Image: © Halfpoint/Thinkstock
Health guidelines advise all of us to spend at least two-and-a-half hours per week in moderate-intensity activity. For many people, that means walking, which requires no special equipment or training. But even if you can't rack up those 150 minutes, establishing a regular walking routine might extend your life, suggests a study published online Oct. 19, 2017, by the American Journal of Preventive Medicine.
Researchers looked at data on nearly 140,000 adults (average age about 70) who answered questionnaires about their exercise habits over 13 years. People who were inactive were 26% more likely to die during the study period compared with people who did some walking (up to two hours per week) as their only form of activity. And people who walked more — at least two hours per week — lowered their risk even more. The study is observational and doesn't prove that walking kept people alive longer during the study. However, we know that walking is associated with a lower risk for developing high blood pressure, high cholesterol, heart disease, cancer, and diabetes. If you don't want to walk in cold weather, try walking at a mall or an indoor track at a YMCA, or use a home treadmill.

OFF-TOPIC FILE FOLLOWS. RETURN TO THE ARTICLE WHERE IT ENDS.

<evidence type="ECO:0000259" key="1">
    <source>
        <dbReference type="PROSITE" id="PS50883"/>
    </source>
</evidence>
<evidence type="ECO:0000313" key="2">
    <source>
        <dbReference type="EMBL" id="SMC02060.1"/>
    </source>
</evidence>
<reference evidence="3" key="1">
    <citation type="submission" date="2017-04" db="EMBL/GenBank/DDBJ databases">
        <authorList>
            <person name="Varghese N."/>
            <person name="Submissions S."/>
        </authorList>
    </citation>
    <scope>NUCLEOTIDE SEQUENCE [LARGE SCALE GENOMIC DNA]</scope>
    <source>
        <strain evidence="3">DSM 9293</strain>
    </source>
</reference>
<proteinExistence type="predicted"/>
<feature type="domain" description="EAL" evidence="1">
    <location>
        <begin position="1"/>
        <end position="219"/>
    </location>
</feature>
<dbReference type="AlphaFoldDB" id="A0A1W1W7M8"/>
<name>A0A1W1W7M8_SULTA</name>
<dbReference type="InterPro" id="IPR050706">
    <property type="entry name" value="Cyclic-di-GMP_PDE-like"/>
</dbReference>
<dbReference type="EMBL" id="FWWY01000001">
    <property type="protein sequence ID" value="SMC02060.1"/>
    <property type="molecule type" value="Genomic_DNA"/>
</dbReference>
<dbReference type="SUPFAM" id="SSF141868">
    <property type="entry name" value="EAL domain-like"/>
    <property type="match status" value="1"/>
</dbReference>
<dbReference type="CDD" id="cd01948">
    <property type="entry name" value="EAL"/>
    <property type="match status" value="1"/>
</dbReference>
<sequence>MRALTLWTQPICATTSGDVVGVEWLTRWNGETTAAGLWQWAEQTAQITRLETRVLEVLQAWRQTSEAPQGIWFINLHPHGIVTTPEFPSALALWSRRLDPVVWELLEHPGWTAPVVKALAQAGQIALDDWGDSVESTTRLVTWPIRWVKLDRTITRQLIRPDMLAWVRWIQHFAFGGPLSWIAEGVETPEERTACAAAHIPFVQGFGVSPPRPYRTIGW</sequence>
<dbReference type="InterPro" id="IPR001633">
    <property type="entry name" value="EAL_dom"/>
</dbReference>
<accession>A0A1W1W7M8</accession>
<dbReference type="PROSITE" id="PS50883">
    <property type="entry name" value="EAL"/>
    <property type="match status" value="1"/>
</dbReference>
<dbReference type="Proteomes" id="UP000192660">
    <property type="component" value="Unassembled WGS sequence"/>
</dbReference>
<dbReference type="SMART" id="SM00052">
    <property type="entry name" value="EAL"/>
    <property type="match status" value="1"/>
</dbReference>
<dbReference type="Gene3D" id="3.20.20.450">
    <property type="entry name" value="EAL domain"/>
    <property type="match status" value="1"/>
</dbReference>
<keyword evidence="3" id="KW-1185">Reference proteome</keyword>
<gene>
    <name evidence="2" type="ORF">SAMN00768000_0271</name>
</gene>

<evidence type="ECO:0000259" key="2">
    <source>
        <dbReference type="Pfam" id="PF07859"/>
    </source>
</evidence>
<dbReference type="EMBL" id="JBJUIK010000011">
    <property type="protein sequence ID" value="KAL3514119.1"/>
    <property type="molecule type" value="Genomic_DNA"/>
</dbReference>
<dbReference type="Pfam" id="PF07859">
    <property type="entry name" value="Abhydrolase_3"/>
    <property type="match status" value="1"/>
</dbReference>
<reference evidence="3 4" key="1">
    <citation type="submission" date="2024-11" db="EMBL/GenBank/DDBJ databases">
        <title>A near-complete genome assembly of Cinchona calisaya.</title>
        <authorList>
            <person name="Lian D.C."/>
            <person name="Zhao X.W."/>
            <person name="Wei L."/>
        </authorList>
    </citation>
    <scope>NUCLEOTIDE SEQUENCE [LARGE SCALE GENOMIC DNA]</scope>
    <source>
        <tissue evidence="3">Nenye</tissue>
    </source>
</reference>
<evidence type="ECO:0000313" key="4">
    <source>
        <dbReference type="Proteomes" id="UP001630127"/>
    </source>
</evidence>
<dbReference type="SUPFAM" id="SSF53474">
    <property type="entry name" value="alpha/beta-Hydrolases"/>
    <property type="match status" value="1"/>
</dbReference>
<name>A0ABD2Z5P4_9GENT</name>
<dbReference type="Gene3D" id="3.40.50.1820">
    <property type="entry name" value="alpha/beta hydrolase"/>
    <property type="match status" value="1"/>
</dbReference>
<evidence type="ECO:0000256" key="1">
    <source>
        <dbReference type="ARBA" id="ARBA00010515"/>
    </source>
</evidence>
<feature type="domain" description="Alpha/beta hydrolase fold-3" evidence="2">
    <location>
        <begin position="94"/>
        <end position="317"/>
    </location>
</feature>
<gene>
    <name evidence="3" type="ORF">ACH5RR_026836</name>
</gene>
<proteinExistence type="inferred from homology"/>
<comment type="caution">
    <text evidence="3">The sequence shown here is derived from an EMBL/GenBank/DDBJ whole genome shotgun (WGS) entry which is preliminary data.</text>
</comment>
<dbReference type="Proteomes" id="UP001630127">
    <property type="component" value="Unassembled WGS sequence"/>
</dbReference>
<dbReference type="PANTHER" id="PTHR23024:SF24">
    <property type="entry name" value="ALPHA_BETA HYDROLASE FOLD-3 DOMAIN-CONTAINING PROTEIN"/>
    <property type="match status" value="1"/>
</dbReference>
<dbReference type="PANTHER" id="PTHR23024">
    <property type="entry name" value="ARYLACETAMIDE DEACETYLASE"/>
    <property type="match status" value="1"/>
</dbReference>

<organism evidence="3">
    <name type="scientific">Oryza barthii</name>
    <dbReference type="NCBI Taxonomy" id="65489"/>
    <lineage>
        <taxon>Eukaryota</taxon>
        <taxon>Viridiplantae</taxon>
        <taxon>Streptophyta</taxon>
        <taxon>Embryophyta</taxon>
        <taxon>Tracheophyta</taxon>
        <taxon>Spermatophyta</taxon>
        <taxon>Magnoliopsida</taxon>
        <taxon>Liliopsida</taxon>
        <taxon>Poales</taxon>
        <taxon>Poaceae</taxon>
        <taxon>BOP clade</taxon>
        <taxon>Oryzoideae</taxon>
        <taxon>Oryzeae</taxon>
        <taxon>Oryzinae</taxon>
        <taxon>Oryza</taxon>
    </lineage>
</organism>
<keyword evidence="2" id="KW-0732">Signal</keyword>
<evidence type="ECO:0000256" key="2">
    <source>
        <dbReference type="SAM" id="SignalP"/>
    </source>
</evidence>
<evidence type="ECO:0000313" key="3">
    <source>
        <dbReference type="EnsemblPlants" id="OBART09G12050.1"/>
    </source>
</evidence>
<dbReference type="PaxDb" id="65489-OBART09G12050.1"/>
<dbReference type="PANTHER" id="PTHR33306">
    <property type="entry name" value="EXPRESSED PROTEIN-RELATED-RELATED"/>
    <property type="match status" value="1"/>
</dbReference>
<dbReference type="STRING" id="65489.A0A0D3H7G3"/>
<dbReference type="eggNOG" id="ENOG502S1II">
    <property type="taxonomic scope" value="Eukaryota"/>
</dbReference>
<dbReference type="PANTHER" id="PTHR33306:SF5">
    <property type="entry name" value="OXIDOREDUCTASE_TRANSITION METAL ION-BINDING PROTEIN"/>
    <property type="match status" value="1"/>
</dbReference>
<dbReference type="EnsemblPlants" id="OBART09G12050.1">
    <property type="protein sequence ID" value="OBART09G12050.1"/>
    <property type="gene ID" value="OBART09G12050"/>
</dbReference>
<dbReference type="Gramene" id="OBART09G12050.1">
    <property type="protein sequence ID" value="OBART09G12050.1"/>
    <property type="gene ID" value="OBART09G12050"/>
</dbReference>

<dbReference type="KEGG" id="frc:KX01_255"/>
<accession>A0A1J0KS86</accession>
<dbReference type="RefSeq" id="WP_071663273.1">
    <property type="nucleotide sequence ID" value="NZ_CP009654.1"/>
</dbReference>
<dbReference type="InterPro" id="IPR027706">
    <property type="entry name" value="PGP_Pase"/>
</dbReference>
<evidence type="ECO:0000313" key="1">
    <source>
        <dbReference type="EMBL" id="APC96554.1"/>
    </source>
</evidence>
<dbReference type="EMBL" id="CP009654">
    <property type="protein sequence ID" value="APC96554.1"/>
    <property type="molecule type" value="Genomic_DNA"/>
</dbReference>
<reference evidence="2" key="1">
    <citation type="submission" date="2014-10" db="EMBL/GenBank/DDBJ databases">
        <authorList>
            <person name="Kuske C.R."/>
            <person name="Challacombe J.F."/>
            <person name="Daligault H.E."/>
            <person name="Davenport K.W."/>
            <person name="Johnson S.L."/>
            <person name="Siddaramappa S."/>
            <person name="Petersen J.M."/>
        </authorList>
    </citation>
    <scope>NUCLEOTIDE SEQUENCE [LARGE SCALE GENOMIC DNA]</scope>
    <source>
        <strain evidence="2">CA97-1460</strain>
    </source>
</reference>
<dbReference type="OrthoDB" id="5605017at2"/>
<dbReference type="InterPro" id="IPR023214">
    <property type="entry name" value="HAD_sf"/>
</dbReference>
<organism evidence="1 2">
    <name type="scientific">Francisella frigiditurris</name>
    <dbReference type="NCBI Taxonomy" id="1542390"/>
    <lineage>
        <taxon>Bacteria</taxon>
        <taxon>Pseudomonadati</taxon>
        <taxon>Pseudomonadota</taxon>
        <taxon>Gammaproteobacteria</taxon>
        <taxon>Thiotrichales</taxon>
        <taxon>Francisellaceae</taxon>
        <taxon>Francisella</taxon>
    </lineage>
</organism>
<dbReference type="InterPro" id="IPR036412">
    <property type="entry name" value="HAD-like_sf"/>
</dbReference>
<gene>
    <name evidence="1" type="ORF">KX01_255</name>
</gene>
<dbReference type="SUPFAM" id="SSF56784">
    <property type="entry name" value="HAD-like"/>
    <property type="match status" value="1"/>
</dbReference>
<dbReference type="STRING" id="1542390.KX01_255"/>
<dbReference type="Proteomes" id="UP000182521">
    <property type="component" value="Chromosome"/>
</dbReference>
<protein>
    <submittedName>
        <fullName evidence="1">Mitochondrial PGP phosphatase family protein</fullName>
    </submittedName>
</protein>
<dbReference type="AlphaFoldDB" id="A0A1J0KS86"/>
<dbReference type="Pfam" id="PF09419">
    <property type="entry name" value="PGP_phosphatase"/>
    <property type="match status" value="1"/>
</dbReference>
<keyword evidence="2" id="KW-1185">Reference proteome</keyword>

As a service to our readers, Harvard Health Publishing provides access to our library of archived content. Please note the date of last review on all articles. No content on this site, regardless of date, should ever be used as a substitute for direct medical advice from your doctor or other qualified clinician.